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As we grow up there are people that enter into our lives that we find ourselves admiring and looking up to. For many of us, when we were younger those people were our parents. We tend to take on their behaviors and morph them into our own lives in ways such as the way we act or portray ourselves in the world that surrounds us. As we gather more and more information and begin to build a belief structure we also expose ourselves more and more to the world around us opening up a whole new variety of people to look up too. So what in the world is going through our heads when we decide to look up to a specific person for guidance or admiration?
For the most part, everyone we pass by is more or less invisible. Think of all the people you pass by through the grocery store or while you’re filing up gas. I bet if I were to ask you, “What color jacket was the guy wearing next to you at the pump?” Most of you would have absolutely no idea. The people around you are completely invisible to you unless they present themselves in such a way that makes them useful or dangerous within the situation at hand. This isn’t to make you feel bad about yourself, its just the way things are. Just like when you watch a movie or even when you are speaking to someone, your eyes focus on a specific part of the action that presents itself as the most important subject matter within that moment.
The same goes for interactions with other people you come into contact with each and every day. Unless they are doing something that draws your immediate attention you pass them by without realizing it. Then there are the instances of shallow attention, 3 year olds are great at this especially if the parent lacks in the discipline department. They shout, they holler, and they cause a scene much to the annoyance of you and the area you are inhabiting. More than likely they gain a bit of attention, but it’s not like you think about them weeks, months, or years later. The attention they garnished was shallow and weak, and unable to captivate the mind and push you to new bounds, it was just a bunch of mindless nonsense that was loud and unorganized just enough to cause a disruption.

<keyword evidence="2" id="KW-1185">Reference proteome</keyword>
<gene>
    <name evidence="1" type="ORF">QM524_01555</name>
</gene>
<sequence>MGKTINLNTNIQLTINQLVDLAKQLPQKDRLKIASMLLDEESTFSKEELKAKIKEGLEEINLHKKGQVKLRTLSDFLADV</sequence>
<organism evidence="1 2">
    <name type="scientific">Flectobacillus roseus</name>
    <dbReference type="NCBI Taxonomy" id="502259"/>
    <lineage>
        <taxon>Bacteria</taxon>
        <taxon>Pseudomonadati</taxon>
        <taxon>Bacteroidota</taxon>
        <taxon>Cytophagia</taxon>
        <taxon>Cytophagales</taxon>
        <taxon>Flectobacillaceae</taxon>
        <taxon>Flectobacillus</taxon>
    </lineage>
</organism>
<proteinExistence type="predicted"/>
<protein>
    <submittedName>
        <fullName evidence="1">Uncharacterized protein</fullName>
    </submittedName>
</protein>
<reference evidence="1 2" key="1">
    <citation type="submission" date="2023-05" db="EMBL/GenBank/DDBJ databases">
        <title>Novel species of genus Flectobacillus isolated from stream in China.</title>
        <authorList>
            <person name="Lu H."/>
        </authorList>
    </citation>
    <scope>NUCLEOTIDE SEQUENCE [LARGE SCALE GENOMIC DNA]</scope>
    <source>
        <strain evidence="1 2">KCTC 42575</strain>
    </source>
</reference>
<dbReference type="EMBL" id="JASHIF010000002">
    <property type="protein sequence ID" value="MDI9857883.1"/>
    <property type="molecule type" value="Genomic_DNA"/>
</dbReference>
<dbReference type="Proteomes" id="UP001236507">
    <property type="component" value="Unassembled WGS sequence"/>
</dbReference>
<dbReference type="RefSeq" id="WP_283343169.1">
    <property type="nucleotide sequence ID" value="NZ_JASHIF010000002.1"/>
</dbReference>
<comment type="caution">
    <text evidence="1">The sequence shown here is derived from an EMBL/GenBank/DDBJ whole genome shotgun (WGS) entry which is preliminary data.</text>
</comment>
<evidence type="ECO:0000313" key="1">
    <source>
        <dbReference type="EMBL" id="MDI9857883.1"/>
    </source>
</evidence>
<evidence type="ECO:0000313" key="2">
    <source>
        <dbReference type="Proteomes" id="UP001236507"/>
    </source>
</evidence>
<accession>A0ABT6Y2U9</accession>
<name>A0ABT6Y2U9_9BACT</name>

Every once in a while, someone comes on the scene, and when they do, it’s undeniable that they will not only go places, but they will take you with them. They don’t necessarily have to be the perfect person, in fact they have many flaws, but what makes them appeal to the human psyche is that when they are faced with the world, they prevail. They have a passion to get something done and they do it. Neil Armstrong and Buzz Aldrin landed on the moon! We have more technology in our phones than what was in the “Eagle” lunar lander. These two crazy guys, decided to go to where no man has gone before and do something nobody has ever done. That was the beauty of it, they didn’t need somebody to do it before them, they already made it up within their mind that they were going to go to the moon and then, they did it.
Our founding fathers did something similar when they created the “American Experiment” giving freedom and responsibility over to the individual and out of the hands of a strong political government or a king. Something never done before, but again, they didn’t need someone before them. They hoisted responsibility upon themselves to become more than just average. If that isn’t something to admire and emulate, then I don’t know what is.
Rush Limbaugh forged a path in a very different way, but also in a manner that wasn’t ever done before, in fact it was done in a way that was believed to never work. It was like a thick fog hung over the United States of America, the news wasn’t covering what they should, being bought out by politicians and big corporations. The truth was having trouble seeing the light of day, and if it did, it wasn’t for very long, nor was it presented in an interesting and effectual way. Communism had become greatly weakened and no longer presented a clear and present danger leaving the republican party sort of lost in regards for something to rally behind.